Last reviewed 30 July 2021
The international freight transport organisations which make up the Cargo Integrity Group (CIG) are calling for urgent action from actors in global supply chains to reduce the risk of pest transference through international cargo movements.
The Container Owners Association, Global Shippers Forum, ICHCA International, insurers TT Club and the World Shipping Council (WSC) have highlighted the vital importance of focusing on the threat of invasive pests to natural resources across the world.
This call for action follows the decision by pest control experts under the auspices of the International Plant Protection Convention (IPPC) to take all-encompassing, internationally imposed steps to mitigate such risks.
One measure under serious consideration is the mandatory certification of cleanliness for all containers prior to loading on board a ship, a measure that would have significant impact on global trade when it comes to both time and cost.
WSC Senior Vice President, Lars Kjaer, said: “We know that more serious risks occur among certain types of goods and from identified regions. The CIG recommendation centres on the need to provide proper risk assessments in defined trades and focus mandatory measures on these high-risk areas and cargoes”.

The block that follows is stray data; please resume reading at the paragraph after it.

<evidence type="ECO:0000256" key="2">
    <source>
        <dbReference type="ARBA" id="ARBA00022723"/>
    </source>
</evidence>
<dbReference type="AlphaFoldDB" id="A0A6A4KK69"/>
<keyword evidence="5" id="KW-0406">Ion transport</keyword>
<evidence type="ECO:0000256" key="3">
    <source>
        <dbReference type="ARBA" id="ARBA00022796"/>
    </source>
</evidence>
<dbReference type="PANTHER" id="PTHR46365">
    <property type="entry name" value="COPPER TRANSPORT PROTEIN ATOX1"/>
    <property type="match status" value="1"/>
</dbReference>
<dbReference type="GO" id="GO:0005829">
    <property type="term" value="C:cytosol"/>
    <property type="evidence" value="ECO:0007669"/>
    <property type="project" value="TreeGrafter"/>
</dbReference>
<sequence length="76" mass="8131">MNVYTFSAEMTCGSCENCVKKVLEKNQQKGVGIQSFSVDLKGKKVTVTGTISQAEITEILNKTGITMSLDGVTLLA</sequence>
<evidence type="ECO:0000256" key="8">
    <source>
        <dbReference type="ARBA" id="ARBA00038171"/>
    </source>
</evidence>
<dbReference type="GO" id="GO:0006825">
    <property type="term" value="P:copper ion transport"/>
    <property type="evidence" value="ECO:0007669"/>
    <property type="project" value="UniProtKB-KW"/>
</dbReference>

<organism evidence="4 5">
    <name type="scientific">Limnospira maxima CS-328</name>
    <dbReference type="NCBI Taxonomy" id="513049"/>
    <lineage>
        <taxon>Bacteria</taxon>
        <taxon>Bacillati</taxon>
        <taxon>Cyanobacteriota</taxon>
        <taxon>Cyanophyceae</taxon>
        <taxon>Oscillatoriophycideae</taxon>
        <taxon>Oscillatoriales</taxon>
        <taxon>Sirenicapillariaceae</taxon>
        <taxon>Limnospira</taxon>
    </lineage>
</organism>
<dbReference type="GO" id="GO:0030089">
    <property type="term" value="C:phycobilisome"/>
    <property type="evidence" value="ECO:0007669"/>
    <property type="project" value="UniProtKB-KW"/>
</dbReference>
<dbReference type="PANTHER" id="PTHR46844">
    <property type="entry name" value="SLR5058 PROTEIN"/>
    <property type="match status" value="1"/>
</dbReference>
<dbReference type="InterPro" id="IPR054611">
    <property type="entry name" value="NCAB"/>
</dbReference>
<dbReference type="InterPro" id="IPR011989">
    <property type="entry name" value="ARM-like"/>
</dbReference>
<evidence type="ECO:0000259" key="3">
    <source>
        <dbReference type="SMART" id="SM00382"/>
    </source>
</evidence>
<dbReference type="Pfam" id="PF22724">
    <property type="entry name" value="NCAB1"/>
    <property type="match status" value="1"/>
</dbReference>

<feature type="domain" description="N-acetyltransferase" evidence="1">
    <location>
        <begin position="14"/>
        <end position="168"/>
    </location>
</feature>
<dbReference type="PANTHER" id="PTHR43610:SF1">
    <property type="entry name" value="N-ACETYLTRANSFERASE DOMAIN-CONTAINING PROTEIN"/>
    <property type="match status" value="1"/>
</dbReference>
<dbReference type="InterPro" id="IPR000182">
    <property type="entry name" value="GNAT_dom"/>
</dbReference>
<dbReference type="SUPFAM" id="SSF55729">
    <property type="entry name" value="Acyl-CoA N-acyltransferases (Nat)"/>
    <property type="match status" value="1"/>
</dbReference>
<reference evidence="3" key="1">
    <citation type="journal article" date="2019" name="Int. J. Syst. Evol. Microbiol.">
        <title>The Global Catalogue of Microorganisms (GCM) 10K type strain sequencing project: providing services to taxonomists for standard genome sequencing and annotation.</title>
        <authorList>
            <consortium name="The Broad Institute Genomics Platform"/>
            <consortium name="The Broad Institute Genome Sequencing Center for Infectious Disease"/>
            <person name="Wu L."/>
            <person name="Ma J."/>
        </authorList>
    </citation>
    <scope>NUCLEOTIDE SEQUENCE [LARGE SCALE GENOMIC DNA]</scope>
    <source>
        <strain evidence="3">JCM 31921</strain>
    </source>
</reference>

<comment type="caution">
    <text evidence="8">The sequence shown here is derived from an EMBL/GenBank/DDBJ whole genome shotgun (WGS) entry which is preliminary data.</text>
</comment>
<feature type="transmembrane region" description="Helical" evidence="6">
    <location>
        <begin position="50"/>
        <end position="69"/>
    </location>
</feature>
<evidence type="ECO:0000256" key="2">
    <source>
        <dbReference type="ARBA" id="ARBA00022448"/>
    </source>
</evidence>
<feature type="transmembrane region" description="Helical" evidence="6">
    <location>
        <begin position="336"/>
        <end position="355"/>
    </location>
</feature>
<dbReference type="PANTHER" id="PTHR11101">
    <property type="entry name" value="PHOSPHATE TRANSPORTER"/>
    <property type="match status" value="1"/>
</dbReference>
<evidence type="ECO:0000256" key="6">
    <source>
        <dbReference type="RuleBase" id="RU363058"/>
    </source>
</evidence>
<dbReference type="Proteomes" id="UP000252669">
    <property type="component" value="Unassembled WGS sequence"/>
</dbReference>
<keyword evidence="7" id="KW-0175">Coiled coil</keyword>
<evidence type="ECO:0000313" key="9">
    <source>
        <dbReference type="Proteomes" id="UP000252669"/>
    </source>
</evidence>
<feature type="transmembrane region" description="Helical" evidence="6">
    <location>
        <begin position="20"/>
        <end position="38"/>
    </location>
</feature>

Committed to ensuring that international trade is conducted in a safe, secure and environmentally sustainable manner, the members of CIG rigorously promote the use of the Code of Practice for the Packing of Cargo Transport Units, published by the International Maritime Organization (IMO), the United Nations Economic Commission for Europe (UNECE) and the International Labour Organization (ILO) (the CTU Code).
James Hookham, Secretary General of the Global Shippers Forum, said: “There are identified risk areas and cargoes which must be addressed, and the CIG partners look forward to contributing essential industry expertise to the work of the IPPC to ensure an effective and efficient set of recommendations and best practices to stop the transfer of invasive species”.